Leinster pull clear of chasing pack
December 18, 2010
Sean O'Brien scored Leinster's third try
© Getty Images
Leinster moved five points clear at the top of Pool 2 in the Heineken Cup with a 24-8 victory over French champions Clermont Auvergne at Lansdowne Road on Saturday.
The 2009 champions wrote the blueprint for wrecking big occasions with their Wembley triumph over Saracens back in October, but Clermont were unable to upset the applecart in front of a crowd that had far more spice to it than those that forked out for Ireland's insipid November Test series.
Prop Cian Healy did a large chunk of the damage for Leinster, scoring early on in each half, while all-action flanker Sean O'Brien was also on the scoresheet to avenge a narrow loss at the Stade Marcel Michelin last weekend. Napolioni Nalaga scored the visitors' sole five pointer, their only solace being the fact that their Irish rivals were unable to find the finishing touch for an all-important bonus-point try.
Leinster started quickly with a strong claim from Isa Nacewa at the kick-off and some aggressive defence to halt a Clermont march, but the visitors also signalled their intent with a thrilling break that saw the ball pass through the hands of Aurelien Rougerie, Benoit Baby and Nalaga.
Jonathan Sexton had the chance to open the scoring but hit the post with an early penalty, his first error from the tee during this season's Heineken Cup, but Leinster were merely emboldened by the minor setback. O'Brien, an injury doubt earlier in the week, attacked the gainline with frenzied purpose before a mighty carry from hooker Richardt Strauss took play to within inches of the Clermont line.
The ball was unplayable but with the flick of a switch the hosts came to life again, loose-head Healy unstoppable from a metre out. Sexton this time found his range for a 7-0 lead in the ninth minute.
Clermont's response was swift and easy on the eye as Baby set off with a well-judged chip and collect but after Sione Lauaki had gone within centimetres of the line with a surge, Leinster won a penalty when the visitors went off their feet in pursuit of the ball. The former All Black reasoned with referee Nigel Owens to go upstairs to recheck his efforts, but an insolent response to the Welsh official's answer merely lost his side 10 metres.
Scrum-half Morgan Parra rescued three points with a penalty soon after but saw two long-range opportunities go begging to let Leinster off the hook following some sustained pressure in their 22. Owens was forced to call the captains to together to encourage some sympathetic work at the breakdown after a rash of penalties and Clermont responded with a well-judged Brock James cross-kick which was plucked from the night sky by Nacewa in stunning fashion, Nalaga left grasping at air with the try-line begging.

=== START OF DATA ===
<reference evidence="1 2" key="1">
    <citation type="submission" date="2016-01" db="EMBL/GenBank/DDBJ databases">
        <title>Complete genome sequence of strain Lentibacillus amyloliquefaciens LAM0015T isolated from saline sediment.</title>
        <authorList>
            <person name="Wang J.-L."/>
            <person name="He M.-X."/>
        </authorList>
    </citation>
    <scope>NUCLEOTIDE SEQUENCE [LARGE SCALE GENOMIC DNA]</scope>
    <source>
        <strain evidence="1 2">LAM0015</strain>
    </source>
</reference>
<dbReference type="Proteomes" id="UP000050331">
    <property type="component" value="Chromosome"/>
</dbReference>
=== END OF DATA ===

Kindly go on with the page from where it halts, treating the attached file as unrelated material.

Sexton's first penalty then gave Leinster a seven-point lead two minutes before the break, punishing some over-eagerness from Bonnaire as he chopped down Eoin Reddan without the ball.
Leinster began the second half much as they did the first, at pace. Nacewa set them on their way with a dart before a classic Brian O'Driscoll surge brought play to within feet of the line. Nathan Hines crashed across the whitewash only to have his score incorrectly ruled out by Owens, but Leinster were not to be denied. Again it was Healy who provided the finishing touches to a try from a matter of metres out, with Sexton on target with the extras to make it 17-3 on 43 minutes.
Clermont began to unravel and one high-profile error cost them the next try. Baby was the guilty party as he whipped the ball wide in his own 22, his blind pass bobbling into touch to the consternation of Bonnaire. Leinster quickly took the lineout and after Shane Horgan had made the initial inroad, O'Brien powered over.
Clermont made a rare second-half foray into the Leinster 22 following a powerful break by centre Gavin Williams but roared on by the crowd the home side turned the ball over on the line, Owens blowing for a penalty as Les Jaunards hammered away.
The French champions finally found a way through the Leinster defence on 68 minutes, when a powerful lineout maul took play close enough to the line for Nalaga to do his best impression of a back-rower and crash over. As he did last season as Clermont bombed out at the RDS, James suffered a crisis in confidence and sent the conversion wide.
Both sides huffed and puffed in the closing stages but Leinster were unable to forge any openings, the game petering out as the search for a bonus-point was called off by the sound of the final whistle.
© ESPN Sports Media Ltd.
Ireland coach Joe Schmidt won the tactical battle and set his team on course for a shot at the Grand Slam. Tom Hamilton reports from Dublin
With the World Cup only a few months away, the last thing France needed was doubts over the future of their coach, writes Huw Richards
They came to Murrayfield looking to put down a marker, but Scotland were sent home with their tails between their legs, writes Tristan Barclay
The controversial tackling technique will be in full swing in Dublin on Sunday, writes Conor O'Shea, and could be a decisive factor for Ireland